Herman Kalckar

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Herman Moritz Kalckar
Hkalckar.jpg
Born March 26, 1908
Copenhagen, Denmark
Died May 17, 1991(1991-05-17) (aged 83)
Fields Biochemistry
Institutions

(Caltech)

Notable awards

Elected member:

honorary degrees from

Herman Moritz Kalckar (1908–1991) was a Danish biochemist who pioneered the study of cellular respiration.[1][2] Kalckar made a number of significant contributions to the development of 20th century biochemistry including:

  • a founder of bioenergetics;
  • enzymology, including novel assay techniques;
  • galactose metabolism in both microorganisms and animal tissues;
  • suggestion that strontium-90 levels in children’s deciduous teeth correlated with nuclear testing.[3]

Childhood and Early Life[edit]

Kalckar described his family life as “a middle class, Jewish-Danish family—Danish for several generations.”[4] His family life was not financially wealthy but was intellectually rich. His father, Ludvig Kalckar, was a businessman with an avid interest in theatre, especially the work of Henrik Ibsen. His mother, Bertha (née Melchior) Rosalie introduced Kalckar to a variety of French and German writers, including Gustave Flaubert, Marcel Proust, Johann von Goethe, and Heinrich Heine. Kalckar observed that this time allowed his “interest in the humanistic disciplines” to develop and thrive.[5]

In his autobiographical reflections, Kalckar spent little time on his early education and referred to high school biology experience as "somewhat static," except for "some extraordinary demonstrations in human physiology" by August Krogh. Krogh, a physiologist and Professor at the University of Copenhagen, won the 1923 Nobel prize for his description of capillary blood flow and regulation, introduced the principles of human physiology to Danish high school students. Krogh's demonstrations introduced the students to a number of modern physiology instruments and experimental techniques.[6] The experience seems to have profoundly influenced Kalckar's choicer of research area.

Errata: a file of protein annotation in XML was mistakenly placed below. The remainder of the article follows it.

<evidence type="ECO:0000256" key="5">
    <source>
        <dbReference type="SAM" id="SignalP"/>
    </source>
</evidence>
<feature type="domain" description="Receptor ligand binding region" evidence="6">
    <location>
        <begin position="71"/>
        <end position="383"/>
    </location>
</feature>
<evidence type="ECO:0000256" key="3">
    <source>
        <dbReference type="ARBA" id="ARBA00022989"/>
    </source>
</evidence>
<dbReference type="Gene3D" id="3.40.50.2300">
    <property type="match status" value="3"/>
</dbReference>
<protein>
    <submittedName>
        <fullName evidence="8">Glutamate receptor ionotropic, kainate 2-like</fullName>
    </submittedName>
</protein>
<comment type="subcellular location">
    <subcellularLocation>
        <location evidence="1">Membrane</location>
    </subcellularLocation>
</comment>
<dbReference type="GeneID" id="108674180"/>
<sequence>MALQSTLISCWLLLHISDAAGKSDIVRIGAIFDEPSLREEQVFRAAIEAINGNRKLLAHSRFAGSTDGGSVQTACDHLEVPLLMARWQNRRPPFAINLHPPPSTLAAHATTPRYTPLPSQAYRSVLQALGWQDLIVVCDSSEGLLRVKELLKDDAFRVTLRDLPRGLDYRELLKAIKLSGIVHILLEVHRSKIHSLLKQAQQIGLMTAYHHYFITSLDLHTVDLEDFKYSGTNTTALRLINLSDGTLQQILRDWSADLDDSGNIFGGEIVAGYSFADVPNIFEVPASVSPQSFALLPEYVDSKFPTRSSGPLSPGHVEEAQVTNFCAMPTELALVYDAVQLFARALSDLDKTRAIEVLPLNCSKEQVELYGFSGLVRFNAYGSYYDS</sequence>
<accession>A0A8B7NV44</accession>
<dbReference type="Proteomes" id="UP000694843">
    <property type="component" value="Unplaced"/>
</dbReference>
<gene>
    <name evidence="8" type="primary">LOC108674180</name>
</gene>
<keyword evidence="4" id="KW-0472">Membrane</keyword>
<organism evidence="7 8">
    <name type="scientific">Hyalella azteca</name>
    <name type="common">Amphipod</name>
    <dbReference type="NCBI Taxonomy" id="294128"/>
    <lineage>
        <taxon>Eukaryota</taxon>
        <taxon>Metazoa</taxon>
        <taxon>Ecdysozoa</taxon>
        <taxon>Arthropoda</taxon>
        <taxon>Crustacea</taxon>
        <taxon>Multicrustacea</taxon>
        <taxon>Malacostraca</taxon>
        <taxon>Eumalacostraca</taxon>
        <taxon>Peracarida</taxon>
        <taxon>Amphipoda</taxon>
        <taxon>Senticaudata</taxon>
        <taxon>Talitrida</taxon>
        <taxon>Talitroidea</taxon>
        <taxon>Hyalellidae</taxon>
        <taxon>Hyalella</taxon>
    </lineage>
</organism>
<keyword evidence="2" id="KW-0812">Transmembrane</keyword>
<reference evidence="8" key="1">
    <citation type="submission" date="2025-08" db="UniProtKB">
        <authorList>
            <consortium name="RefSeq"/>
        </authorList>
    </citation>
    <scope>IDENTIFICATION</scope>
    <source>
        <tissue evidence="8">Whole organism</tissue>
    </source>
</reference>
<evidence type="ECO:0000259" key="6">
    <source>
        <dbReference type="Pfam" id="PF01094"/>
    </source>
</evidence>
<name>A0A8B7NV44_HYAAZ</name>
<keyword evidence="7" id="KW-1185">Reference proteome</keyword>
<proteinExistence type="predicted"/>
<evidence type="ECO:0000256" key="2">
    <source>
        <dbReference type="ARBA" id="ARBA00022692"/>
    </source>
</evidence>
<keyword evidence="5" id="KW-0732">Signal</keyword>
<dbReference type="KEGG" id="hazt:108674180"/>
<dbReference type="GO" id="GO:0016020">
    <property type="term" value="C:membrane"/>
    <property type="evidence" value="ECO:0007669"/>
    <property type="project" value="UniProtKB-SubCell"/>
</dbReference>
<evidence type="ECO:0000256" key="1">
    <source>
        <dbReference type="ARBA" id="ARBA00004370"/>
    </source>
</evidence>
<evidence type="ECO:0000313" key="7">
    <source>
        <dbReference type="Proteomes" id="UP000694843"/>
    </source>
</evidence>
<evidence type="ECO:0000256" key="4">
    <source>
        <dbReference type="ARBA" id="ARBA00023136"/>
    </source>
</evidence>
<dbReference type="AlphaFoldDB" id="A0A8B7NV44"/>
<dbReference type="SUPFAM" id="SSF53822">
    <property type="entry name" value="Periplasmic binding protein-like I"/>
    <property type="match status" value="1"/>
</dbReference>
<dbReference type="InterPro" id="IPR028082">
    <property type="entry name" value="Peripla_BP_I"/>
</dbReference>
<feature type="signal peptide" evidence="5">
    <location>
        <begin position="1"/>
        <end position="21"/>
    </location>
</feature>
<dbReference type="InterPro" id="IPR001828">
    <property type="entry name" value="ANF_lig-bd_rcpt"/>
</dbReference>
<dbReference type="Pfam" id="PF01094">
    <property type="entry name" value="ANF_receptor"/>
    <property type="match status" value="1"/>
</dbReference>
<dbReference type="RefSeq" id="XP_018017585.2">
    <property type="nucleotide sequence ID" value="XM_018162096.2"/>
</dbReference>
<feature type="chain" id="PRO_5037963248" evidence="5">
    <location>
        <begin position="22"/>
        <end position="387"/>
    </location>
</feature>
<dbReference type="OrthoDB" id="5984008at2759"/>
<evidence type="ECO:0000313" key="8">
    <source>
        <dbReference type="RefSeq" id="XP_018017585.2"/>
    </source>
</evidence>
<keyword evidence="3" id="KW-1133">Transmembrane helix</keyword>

Graduate Work[edit]

Kalckar completed his medical training at the University of Copenhagen in 1933, and then began research for his Ph. D. in Ejnar Lundsgaard's (1899–1968) physiology laboratory; that work established the foundation of a fundamental biochemical paradigm, i.e. "oxidative phosphorylation". During this period, Lundsgaard was preoccupied as physiology department chair, consequently Fritz Albert Lipmann, who had recently fled Germany,[7] served as Kalckar's research mentor. Later, Kalckar and Lipmann both independently developed concepts of a "high energy bond" (which Lipmann famously expressed as "~P") and ATP as a universal "energy carrier."[8]

Kalckar was fortunate to be working at an important period in biochemistry's evolution.[9][10] The biochemical community was in the process of demonstrating the chemical reactions involved in breakdown of foodstuffs essential for growth. At the same time, physiologists were demonstrating the involvement of some of these reactions various physiological processes, e.g. muscle contraction. Kalckar's breakthrough work was the demonstration that organic compounds, which were phosphorylated during metabolic processes, involved oxygen consumption; oxygen consumption was linked to organic compound phosphorylation. His key experiment demonstrated that in frog muscles where glycolysis had been inhibited with iodoacetate, muscular contraction continued for a short period using phosphocreatine as a source of energy.[11][12][13][14] Kalckar referred to this process as “aerobic phosphorylation” (now called oxidative phosphorylation, a biochemical process fundamental to all living organisms). The work was the first demonstration that carbohydrate oxidation and carbohydrate phosphorylation were linked, i.e. the two pathways were directly “coupled.” [15] Furthermore, the study helped establish the basic phenomenon of oxidative phosphorylation, opened the way for its systematic exploration, and suggested for the first time that phosphate compounds acted as a link between catabolism and anabolism.[16]